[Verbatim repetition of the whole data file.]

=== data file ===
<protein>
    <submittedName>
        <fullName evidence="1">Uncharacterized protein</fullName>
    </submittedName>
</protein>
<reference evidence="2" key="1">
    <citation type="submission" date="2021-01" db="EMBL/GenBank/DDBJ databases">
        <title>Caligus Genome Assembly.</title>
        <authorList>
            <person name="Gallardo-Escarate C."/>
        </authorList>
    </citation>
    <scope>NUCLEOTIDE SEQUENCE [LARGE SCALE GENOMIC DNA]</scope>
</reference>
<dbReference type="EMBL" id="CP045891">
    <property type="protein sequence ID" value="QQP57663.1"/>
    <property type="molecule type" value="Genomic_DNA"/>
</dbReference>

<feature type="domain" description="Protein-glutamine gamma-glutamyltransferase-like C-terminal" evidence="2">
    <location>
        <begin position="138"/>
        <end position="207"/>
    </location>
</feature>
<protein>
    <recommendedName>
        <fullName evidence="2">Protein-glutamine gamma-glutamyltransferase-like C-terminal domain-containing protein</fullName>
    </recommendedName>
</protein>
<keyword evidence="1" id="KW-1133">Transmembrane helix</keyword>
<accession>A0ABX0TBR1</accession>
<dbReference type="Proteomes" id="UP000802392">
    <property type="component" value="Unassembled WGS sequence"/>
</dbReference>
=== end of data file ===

<protein>
    <submittedName>
        <fullName evidence="1">Uncharacterized protein</fullName>
    </submittedName>
</protein>
<reference evidence="2" key="1">
    <citation type="submission" date="2021-01" db="EMBL/GenBank/DDBJ databases">
        <title>Caligus Genome Assembly.</title>
        <authorList>
            <person name="Gallardo-Escarate C."/>
        </authorList>
    </citation>
    <scope>NUCLEOTIDE SEQUENCE [LARGE SCALE GENOMIC DNA]</scope>
</reference>
<dbReference type="EMBL" id="CP045891">
    <property type="protein sequence ID" value="QQP57663.1"/>
    <property type="molecule type" value="Genomic_DNA"/>
</dbReference>

<feature type="domain" description="Protein-glutamine gamma-glutamyltransferase-like C-terminal" evidence="2">
    <location>
        <begin position="138"/>
        <end position="207"/>
    </location>
</feature>
<protein>
    <recommendedName>
        <fullName evidence="2">Protein-glutamine gamma-glutamyltransferase-like C-terminal domain-containing protein</fullName>
    </recommendedName>
</protein>
<keyword evidence="1" id="KW-1133">Transmembrane helix</keyword>
<accession>A0ABX0TBR1</accession>
<dbReference type="Proteomes" id="UP000802392">
    <property type="component" value="Unassembled WGS sequence"/>
</dbReference>